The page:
Our data show a greater risk of fracture for women with RA compared to non-RA women, with no age difference at the time of fracture regardless of RA status. Fractures are more likely to occur at major osteoporotic sites such as vertebral, hip or Colles’, than at sites adjacent to the joints affected by RA.
The sites of hand, fingers, feet and toes, are joints most commonly affected in RA, and therefore the regions more likely to have suffered localized bone erosion resulting in low BMD. In the general female population, fractures at these sites most commonly occur in females aged less than 50 years [18, 19]. It is plausible that in females with RA, the most influential risk factors for fracture are the same as those factors which predispose non-RA women to fracture, for instance menopausal status and age, rather than disease specific factors such as RA disease activity or duration; a suggestion supported by others [13, 20]. We may also speculate that localized bone erosion around joints affected by RA has less influence of the risk of fracture compared to the reduced BMD seen at the hip and spine in RA patients.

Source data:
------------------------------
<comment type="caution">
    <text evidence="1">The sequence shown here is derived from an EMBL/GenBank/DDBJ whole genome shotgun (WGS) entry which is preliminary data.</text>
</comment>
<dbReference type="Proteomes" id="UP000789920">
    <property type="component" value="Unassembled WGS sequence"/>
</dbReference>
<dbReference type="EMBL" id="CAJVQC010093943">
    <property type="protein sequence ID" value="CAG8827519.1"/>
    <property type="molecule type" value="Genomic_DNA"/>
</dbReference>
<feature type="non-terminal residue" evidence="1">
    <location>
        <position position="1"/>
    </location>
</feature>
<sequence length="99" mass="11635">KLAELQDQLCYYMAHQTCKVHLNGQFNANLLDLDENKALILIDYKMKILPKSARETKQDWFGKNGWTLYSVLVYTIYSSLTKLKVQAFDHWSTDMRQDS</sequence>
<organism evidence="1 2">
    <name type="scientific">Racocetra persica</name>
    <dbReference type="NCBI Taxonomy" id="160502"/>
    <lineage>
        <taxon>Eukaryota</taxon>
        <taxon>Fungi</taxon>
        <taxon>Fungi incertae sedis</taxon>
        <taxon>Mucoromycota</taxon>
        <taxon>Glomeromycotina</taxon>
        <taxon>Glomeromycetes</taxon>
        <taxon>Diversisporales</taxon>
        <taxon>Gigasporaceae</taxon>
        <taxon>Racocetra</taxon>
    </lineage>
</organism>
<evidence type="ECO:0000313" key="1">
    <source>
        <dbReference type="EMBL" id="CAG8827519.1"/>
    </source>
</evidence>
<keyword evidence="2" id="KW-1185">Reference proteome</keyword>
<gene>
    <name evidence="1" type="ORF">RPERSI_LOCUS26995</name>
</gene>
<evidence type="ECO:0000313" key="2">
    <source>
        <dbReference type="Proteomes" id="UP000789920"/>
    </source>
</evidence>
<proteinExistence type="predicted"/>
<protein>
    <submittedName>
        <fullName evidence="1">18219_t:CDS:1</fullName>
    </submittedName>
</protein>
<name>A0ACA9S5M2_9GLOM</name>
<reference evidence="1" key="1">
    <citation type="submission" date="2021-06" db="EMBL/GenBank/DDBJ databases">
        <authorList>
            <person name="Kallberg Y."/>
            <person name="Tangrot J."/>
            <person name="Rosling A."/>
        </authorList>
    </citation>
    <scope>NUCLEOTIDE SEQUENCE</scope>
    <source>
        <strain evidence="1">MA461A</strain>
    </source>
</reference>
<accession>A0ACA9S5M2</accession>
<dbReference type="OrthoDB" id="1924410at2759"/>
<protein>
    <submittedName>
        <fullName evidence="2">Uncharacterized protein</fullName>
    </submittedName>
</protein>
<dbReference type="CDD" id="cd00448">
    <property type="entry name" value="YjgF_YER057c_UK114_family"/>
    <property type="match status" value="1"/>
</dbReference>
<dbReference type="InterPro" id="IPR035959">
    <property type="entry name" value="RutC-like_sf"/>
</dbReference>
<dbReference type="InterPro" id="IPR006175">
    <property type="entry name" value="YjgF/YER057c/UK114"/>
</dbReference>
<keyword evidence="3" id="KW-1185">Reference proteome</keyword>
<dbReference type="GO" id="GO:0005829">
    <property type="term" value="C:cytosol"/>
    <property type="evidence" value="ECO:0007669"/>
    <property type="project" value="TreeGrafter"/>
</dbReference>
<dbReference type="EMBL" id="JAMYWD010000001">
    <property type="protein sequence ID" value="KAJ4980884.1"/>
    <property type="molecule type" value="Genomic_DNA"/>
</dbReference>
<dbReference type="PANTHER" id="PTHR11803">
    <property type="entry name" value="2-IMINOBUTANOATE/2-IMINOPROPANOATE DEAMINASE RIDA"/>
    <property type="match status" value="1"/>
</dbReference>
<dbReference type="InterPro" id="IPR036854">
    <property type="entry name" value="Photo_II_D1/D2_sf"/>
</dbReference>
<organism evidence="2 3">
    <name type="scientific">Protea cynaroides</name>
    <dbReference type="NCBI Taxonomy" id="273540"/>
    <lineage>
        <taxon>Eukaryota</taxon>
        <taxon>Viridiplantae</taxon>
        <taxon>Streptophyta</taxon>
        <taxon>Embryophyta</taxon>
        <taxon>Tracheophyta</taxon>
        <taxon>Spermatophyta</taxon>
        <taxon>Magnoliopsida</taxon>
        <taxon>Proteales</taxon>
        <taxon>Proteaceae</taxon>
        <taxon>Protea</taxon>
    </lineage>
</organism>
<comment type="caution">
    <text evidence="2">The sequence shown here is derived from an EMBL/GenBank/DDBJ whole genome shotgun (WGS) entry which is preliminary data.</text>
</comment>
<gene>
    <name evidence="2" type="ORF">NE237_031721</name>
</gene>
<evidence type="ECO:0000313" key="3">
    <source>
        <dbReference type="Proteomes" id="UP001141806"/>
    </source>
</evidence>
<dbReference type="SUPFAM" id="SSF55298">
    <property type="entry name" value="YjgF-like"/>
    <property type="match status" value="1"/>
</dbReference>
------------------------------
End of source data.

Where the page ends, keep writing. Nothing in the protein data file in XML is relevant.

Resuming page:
In our study, women with RA sustained vertebral fractures at twice the expected frequency; consistent with other studies that examined associations between vertebral fractures and RA [14, 21, 22]. The most plausible explanation for this is the increased rate of detection of vertebral fractures, rather than a true increase in incidence. It has been estimated that approximately two thirds of vertebral fractures are asymptomatic [23, 24], resulting in many vertebral fractures in the general population remaining undiagnosed. In contrast, RA patients have overall poorer health [25, 26], with a consequent increase in the likelihood for incidental detection of asymptomatic vertebral fractures. However, in a case–control study of Norwegian females, those with RA were more likely to have at least one vertebral deformity compared to those without RA (22% vs. 15%), and significantly more likely to have multiple vertebral deformities (11% vs. 5%, respectively). The presence of deformities is important, given they have been associated with subsequent fracture [14, 27]. Importantly, our data are in the majority consistent with studies from other countries, including Finland , Norway , the UK  and the US . Taken in context, our observations suggest that RA patients may be a suitable target population for anti-resorptive agents.